Endorsement: Tim O’Brien for Denver auditor will bring tried and true leadership

Editor’s note: This represents the opinion of The Denver Post editorial board, which is separate from the paper’s news operation. 

Now is not the time to shake up the Denver Auditor’s Office.

The city needs tried and true leadership in this crucial oversight role and Tim O’Brien fits the bill.

He’s served two terms in the office and has sought an expanded role for the auditors working in his office. O’Brien has implemented security audits for the first time that have successfully sleuthed out IT vulnerabilities across the city. And some of the office’s best work has been audits of external city programs that are still funded by Denver taxpayers.

His notable record includes an office that has won several Knighton Awards — given by the Association of Local Government Auditors for the best performance audit reports of the year in the U.S. Most recently the office earned a “distinguished” rating for its audit of the airport parking shuttle system where reviewers noted the audit’s recommendations could “ensure compliance with the shuttle service contract; shuttle services are provided at the best value, and passengers receive quality and timely shuttle service.”

O’Brien’s office has been proven right in its assessment of the city’s half-baked plan to roll out the “pay-as-you-throw” program. O’Brien noted at the time that “given the city’s strained resources, the expansion of recycling and compost service next year will be a significant burden that might not come with the hoped-for environmental benefits.”

And here we are two months into the new program and residents still don’t have compost bins, everyone is unclear about the timeline and nothing has changed except for fees being imposed. While weekly recycling has begun, smaller or larger trash cans have not been delivered to those who have ordered them.

What a shame that Denver City Council and the mayor’s office didn’t read the audit and put the brakes on a program that was destined for a poor debut. The city should have cleaned up its trash department — including addressing a costly, aging fleet and workforce issues — before concerning itself so much with how Denverites choose to run their household waste.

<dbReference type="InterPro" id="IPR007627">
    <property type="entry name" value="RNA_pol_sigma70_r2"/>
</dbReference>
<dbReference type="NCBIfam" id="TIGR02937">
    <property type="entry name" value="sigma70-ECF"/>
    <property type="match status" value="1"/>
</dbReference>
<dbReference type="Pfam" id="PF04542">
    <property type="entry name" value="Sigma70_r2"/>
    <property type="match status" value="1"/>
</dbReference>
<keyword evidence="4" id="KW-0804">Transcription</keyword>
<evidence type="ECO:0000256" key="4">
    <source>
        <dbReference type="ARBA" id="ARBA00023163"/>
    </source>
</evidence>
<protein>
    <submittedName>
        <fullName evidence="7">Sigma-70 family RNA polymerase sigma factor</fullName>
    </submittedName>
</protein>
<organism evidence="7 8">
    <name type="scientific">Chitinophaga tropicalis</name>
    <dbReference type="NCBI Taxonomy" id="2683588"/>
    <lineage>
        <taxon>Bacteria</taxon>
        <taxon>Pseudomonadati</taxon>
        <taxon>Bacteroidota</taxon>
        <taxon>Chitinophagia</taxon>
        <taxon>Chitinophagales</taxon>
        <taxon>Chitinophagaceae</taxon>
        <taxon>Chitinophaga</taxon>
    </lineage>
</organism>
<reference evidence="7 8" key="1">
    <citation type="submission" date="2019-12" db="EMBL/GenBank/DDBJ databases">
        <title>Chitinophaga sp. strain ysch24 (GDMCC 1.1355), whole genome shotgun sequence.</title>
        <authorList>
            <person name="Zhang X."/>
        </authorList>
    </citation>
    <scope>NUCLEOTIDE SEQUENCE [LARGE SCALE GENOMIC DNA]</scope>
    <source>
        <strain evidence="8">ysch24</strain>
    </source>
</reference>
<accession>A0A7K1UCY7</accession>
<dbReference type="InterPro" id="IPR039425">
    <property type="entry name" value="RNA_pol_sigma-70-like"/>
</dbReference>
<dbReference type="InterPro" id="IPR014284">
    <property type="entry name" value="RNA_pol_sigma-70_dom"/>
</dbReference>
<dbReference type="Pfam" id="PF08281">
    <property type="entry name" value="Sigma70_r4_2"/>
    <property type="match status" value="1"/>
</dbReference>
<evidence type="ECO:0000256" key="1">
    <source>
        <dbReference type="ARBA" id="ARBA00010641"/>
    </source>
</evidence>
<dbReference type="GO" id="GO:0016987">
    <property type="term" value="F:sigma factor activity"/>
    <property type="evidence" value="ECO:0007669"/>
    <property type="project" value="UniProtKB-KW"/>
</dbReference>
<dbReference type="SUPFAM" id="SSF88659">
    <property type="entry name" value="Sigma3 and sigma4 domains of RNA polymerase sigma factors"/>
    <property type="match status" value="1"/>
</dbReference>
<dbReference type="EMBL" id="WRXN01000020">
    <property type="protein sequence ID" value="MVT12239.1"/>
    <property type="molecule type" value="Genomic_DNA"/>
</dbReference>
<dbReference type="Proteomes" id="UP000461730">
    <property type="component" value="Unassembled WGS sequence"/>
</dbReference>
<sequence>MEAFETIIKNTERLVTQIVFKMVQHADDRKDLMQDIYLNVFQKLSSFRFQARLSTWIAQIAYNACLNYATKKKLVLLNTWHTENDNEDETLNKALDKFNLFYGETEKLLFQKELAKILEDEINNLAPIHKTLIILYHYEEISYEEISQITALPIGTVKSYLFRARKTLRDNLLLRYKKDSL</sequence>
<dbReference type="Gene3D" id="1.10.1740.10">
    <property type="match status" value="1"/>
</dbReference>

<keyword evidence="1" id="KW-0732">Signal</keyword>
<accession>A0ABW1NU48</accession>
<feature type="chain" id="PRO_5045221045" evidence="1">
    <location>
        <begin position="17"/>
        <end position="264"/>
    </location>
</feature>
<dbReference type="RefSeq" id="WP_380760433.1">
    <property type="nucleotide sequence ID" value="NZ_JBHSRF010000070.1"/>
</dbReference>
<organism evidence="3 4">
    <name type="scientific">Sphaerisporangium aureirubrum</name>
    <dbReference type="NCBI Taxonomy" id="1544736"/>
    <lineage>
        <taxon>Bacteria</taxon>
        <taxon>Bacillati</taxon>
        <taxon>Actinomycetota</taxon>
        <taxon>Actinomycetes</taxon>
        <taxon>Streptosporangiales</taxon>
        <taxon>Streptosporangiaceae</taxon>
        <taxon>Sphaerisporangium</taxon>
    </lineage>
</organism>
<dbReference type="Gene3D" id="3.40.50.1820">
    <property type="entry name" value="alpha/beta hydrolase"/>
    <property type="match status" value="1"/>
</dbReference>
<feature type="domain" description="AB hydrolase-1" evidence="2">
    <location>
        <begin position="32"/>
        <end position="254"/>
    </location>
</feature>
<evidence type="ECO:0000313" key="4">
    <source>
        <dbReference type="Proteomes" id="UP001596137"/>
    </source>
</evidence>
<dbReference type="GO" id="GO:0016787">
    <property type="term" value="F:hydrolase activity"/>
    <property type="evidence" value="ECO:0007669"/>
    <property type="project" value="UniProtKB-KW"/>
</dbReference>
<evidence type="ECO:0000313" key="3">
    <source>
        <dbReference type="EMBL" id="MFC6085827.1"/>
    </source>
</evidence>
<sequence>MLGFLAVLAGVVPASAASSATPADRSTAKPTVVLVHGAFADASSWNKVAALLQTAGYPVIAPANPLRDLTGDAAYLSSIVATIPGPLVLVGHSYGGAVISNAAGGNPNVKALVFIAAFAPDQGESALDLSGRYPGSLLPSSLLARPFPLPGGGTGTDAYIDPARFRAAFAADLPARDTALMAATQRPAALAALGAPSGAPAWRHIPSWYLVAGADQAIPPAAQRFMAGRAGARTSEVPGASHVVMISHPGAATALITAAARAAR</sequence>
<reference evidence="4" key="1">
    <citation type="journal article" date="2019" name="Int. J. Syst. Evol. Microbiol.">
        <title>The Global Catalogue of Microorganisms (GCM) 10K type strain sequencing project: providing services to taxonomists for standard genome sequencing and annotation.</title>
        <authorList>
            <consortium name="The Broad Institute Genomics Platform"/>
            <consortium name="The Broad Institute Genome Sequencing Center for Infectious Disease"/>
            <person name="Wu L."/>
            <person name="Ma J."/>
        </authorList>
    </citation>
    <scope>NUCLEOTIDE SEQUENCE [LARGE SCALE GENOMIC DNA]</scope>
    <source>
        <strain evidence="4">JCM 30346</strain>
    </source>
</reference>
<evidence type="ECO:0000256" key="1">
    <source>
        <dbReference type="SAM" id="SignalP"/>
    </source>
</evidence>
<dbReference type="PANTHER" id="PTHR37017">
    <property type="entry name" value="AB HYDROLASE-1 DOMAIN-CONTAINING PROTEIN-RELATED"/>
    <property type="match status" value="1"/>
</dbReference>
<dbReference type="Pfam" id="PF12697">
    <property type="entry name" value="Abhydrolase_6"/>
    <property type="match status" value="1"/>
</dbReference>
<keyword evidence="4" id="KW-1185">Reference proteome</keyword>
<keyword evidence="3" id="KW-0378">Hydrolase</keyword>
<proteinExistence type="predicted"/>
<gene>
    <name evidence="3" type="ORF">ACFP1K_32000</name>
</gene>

O’Brien needs to use his next term, if voters grant him one, to push even more. The trash audit is a perfect example of where he could have used the platform his office affords to — while, of course, maintaining the neutrality required of auditors — advocate more forcefully for a direction change.

Also, there is a role for the auditor’s office to examine contracts and look for conflicts of interest in how the city awards millions of dollars to bidders. The auditor’s office can look for misappropriation of taxpayer dollars in special districts in the city, especially as The River Mile project begins and private developers look to spend hundreds of millions of taxpayer dollars through several metro districts, which are often completely controlled by the developers with little to no external oversight.

O’Brien has done a great job administering his office and pushing for top-notch audits, but Denver taxpayers need those audits to have maximum impact.

O’Brien’s opponent, Erik Clarke, is also a strong candidate. He’s got a background of working on audits for several different companies, including now in a management role. We were particularly inspired by Clarke’s call for construction audits earlier in the process, especially at the Denver airport where the airport authority is now frantically trying to complete the Great Hall project.

Clarke said construction audits early in the process could have prevented the missteps that led to the Great Hall fiasco.

But at the end of the day, we think O’Brien has the track record needed to keep the auditor’s office pushing Denver toward better governance and transparency.

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